6. Conclusions

108The co-occurrence of A. maillieuxi and B. quadrispinosa in the Breitfeld outcrop indicates an early lower Emsian age. Contemporary stratigraphic divisions lead us to suggest that this locality is situated within the lower part of the Our Formation (lower Emsian) rather than in the Sankt Vith facies (Pragian), but we wish to emphasise that this assignment is based exclusively on circumstantial evidence. A first correlation attempt for Emsian trilobites in the Ardennes and Rhenish Mountains reveals that the greatest potential for trilobite-based zonations appears to lie with the homalonotids, many species of which are shared between both regions. Yet classifications of homalonotid species are not always unambiguous when considering problems with the definitions of some members of Burmeisterella and the need for a reappraisal of the monotypic Arduennella. Species of the other trilobite families demonstrate a more endemic character, limiting their potential to biostratigraphic correlations. In some cases (e.g. Burg Reuland) the association of certain trilobites could help to increase resolution of the comparisons. It should be borne in mind, however, that many taxa are facies dependent, lending associations a temporal or local character and not necessarily implying a correlative age.

7. Acknowledgements

109A. Folie and A. Drèze provided access to the studied material in the Maillieux collection housed by the IRSNB. R. Speijer and R. Van Bael let us go over the Asselberghs collection in the Atrecht College and Geo-instituut of the Katholieke Universiteit Leuven. M. Basse (Senckenberg Institute) shared information about type specimens stored in the collections of the Senckenberg Institute. L. Dejonghe (IRSNB) participated in helpful discussions on the regional geology of the studied area. S. Goolaerts (IRSNB) helped us to locate the Breitfeld locality. B. Magrean (Roetgen) joined the authors on a field excursion in 2018 to explore the surroundings of Breitfeld. The manuscript benefited from the astute review comments provided by M. Alberti (Landesamt für Geologie und Bergbau Rheinland-Pfalz), M. Basse (Senckenberg Institute) and B. Delcambre (Université catholique de Louvain). We are grateful to these persons for their support.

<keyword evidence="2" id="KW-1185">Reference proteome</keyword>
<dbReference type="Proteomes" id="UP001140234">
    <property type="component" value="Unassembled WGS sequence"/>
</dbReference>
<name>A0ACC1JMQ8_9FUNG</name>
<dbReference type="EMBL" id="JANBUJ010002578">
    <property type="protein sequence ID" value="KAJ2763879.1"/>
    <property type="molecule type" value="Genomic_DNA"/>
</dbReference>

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159Manuscript received 23.10.2019, accepted in revised form 09.12.2019, available online 27.01.2020.

To cite this article

Allart P. VAN VIERSEN & Peter TAGHON, «A poorly diversified trilobite association from the lower Emsian (Lower Devonian) in the Sankt Vith area (East Belgium)», Geologica Belgica [En ligne], Volume 23 (2020), number 1-2, 19-28 URL :

About: Allart P. VAN VIERSEN

Natuurhistorisch Museum Maastricht, De Bosquetplein 6-7, 6211 KJ Maastricht, The Netherlands;; corresponding author.

About: Peter TAGHON

Deinse Horsweg 12, 9031 Gent, Belgium;